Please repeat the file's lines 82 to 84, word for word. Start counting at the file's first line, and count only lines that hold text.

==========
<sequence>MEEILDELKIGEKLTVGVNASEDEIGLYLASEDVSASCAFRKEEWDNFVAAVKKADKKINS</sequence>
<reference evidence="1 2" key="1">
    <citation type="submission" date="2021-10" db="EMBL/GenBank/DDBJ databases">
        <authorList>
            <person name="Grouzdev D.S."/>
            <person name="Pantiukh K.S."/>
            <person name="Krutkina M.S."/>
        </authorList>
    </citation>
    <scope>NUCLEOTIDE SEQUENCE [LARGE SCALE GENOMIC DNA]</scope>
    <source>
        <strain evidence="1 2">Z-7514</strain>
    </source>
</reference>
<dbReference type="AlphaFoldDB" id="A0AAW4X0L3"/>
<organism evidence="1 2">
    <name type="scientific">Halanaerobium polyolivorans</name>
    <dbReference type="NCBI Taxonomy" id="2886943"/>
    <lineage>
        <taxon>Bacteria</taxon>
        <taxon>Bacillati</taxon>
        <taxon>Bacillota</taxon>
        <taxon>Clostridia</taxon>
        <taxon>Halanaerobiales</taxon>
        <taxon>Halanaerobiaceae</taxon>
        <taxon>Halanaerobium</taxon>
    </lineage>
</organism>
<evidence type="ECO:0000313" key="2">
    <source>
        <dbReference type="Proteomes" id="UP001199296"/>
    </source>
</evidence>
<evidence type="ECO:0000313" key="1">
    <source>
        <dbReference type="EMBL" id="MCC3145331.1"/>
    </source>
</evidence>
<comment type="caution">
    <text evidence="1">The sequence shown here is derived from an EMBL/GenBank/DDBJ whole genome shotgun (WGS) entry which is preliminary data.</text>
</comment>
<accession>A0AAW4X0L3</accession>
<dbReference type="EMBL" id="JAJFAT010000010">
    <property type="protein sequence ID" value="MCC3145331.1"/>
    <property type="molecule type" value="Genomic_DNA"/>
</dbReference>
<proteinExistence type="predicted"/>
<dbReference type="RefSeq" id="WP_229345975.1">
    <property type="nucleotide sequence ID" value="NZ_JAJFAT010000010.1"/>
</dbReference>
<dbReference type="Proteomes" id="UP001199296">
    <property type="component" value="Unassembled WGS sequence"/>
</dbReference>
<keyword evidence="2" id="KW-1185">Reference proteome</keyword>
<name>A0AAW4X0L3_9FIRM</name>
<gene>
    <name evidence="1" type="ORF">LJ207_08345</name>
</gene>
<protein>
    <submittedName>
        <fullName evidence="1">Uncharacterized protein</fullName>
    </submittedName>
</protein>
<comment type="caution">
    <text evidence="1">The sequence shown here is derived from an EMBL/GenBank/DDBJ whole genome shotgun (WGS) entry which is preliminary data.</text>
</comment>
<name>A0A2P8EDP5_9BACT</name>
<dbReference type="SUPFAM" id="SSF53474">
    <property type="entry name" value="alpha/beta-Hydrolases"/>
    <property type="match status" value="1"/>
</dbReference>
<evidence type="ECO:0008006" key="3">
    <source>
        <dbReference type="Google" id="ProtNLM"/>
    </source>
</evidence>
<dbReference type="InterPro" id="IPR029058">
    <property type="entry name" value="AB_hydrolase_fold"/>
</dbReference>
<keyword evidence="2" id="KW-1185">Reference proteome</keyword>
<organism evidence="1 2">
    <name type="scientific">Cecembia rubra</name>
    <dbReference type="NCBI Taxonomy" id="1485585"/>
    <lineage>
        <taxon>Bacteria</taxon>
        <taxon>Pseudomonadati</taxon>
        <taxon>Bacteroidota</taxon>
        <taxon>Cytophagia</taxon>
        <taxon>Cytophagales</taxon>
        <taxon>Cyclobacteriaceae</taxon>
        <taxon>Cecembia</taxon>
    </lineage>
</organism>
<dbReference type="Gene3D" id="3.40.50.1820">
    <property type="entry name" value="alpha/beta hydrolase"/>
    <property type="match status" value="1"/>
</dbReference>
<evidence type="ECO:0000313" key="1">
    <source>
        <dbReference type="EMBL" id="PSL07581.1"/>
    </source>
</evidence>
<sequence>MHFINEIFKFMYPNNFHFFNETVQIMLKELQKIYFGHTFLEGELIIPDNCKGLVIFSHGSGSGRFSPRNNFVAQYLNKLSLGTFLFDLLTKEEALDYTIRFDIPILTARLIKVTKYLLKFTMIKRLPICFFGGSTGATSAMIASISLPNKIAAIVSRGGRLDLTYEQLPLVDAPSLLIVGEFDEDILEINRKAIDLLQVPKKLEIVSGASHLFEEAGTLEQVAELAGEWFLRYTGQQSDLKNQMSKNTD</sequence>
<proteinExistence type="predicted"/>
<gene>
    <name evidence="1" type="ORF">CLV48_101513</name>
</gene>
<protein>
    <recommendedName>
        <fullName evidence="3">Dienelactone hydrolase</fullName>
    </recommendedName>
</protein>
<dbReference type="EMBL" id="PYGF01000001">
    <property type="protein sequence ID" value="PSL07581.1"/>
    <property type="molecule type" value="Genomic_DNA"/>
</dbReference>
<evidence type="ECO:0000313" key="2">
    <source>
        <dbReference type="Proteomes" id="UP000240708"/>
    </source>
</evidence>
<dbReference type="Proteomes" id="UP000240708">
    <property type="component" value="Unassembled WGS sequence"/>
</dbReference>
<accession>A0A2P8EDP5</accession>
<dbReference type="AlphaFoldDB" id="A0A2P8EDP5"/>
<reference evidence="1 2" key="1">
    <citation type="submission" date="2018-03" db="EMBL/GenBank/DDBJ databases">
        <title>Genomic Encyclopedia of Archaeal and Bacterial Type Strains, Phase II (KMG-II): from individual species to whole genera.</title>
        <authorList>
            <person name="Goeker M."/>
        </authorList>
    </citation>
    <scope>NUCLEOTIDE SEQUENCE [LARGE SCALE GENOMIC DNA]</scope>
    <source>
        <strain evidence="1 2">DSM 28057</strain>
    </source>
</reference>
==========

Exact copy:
    <name type="scientific">Cecembia rubra</name>
    <dbReference type="NCBI Taxonomy" id="1485585"/>
    <lineage>